Baseball: A Morale Booster During Wartime?

Focusing on Details: Compare and Contrast

All documents and text associated with this activity are printed below, followed by a worksheet for student responses.

Introduction

You will learn about the role of baseball in helping to boost American morale during wartime.

Examine the documents closely and answer the questions. Click on "View Entire Document" to see the documents in greater detail.


Name:
Class:

Worksheet

Baseball: A Morale Booster During Wartime?

Focusing on Details: Compare and Contrast

Examine the documents included in this activity and write your response in the space provided.


  • What are the dates of these documents?
  • Who are the documents written to?
  • What event does each document describe?
  • What is the author requesting in these documents?
  • Do you believe the same person authored these documents? Why or why not?
  • What is the tone of these documents?

Your Response




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Conclusion

Baseball: A Morale Booster During Wartime?

Focusing on Details: Compare and Contrast

Conduct research to find other ways morale was boosted for military troops and Americans on the home front during both World Wars and to the present day. Then create a visual representation, such as a display or scrapbook, with the information you found to illustrate these different morale builders.

Your Response




Document

Matters Related to Red Sox Players

12/1917 - 2/1918

These letters, memos, and endorsements pertain to Boston Red Sox baseball players serving in the Naval Reserve Force during World War I.

In the winter of 1917-1918, Red Sox owner Harry M. Frazee had petitioned both Commandant of the Boston Navy Yard, Captain William R. Rush, and Assistant Secretary of the Navy, Franklin D. Roosevelt, for the release of Yeoman John J. "Jack" Barry, the team's manager and second baseman, as well as Yeoman George E. "Duffy" Lewis, the team's left fielder, so that they might be available to play in the 1918 season. Barry and several other players were stationed at Boston Navy Yard, while Lewis was stationed at Mare Island Navy Yard in Vallejo, California.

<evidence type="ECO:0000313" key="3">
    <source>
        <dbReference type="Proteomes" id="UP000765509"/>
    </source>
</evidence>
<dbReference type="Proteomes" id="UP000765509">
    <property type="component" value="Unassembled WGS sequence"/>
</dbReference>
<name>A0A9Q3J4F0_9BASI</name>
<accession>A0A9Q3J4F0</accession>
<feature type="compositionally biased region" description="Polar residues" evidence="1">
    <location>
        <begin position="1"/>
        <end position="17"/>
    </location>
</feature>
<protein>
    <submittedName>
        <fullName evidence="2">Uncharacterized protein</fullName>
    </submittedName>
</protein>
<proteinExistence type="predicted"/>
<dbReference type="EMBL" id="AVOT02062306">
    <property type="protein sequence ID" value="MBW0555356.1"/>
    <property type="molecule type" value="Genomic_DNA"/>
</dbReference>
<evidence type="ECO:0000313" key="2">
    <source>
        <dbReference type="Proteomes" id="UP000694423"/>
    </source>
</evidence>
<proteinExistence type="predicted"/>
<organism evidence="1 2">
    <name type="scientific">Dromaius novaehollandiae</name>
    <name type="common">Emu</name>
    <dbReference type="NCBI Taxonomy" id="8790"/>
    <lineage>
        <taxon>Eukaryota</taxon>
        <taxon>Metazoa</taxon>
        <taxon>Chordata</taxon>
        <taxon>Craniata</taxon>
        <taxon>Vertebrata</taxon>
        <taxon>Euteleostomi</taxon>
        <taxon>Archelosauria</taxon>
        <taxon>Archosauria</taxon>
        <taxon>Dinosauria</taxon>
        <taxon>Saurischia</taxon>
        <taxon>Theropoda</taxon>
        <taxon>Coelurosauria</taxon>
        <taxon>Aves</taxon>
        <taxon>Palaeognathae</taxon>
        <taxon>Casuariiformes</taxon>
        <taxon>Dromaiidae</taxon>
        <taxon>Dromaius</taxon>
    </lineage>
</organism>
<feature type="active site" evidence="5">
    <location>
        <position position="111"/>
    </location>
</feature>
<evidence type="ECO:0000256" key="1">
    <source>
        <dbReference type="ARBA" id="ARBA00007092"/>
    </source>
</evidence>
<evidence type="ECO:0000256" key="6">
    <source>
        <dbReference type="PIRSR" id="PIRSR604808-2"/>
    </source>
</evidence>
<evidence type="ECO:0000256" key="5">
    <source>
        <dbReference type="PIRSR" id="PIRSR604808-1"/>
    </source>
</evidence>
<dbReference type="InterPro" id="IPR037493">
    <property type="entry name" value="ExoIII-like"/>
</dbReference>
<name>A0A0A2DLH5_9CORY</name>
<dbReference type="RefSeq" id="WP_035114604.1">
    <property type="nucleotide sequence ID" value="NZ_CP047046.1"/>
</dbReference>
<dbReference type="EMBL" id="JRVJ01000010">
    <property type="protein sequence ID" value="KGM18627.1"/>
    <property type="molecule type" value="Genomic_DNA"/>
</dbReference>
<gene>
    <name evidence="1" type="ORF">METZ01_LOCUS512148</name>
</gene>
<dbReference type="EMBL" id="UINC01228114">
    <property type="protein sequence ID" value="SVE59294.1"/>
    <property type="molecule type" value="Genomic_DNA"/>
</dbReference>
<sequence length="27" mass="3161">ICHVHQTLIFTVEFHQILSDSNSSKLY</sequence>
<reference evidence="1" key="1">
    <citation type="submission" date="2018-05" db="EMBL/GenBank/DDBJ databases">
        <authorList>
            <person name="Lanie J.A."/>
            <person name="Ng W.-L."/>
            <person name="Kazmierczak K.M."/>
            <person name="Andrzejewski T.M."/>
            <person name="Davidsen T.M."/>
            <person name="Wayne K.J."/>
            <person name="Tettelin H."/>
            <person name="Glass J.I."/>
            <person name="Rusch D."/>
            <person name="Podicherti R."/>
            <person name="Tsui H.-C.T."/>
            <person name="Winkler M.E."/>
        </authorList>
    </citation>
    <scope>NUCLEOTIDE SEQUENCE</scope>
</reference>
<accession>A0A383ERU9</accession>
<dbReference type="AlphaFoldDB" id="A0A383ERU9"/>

In his letter to Assistant Secretary Roosevelt, Frazee stated that 12 of his players had enlisted in either the Army or Navy following the conclusion of the 1917 season, and expressed concerns about maintaining a competitive team and financially viable business investment in their absence. Frazee wrote, “Although I would like to have the services of several of the other players whom I have lost, I do not feel that in this hour of our country’s crisis I ought to ask it, and I am only too happy to know that the Boston club has been able to provide so many good men and stands in the front rank of all the base ball clubs in America as having contributed the largest number of men, twelve in all.”

The 1918 season was cut short due to the war. Despite most of the players declining to seek leave to play "league baseball," the Red Sox won the 1918 World Series, their third championship in four years.
This primary source comes from the Records of Naval Districts and Shore Establishments.
National Archives Identifier: 5751792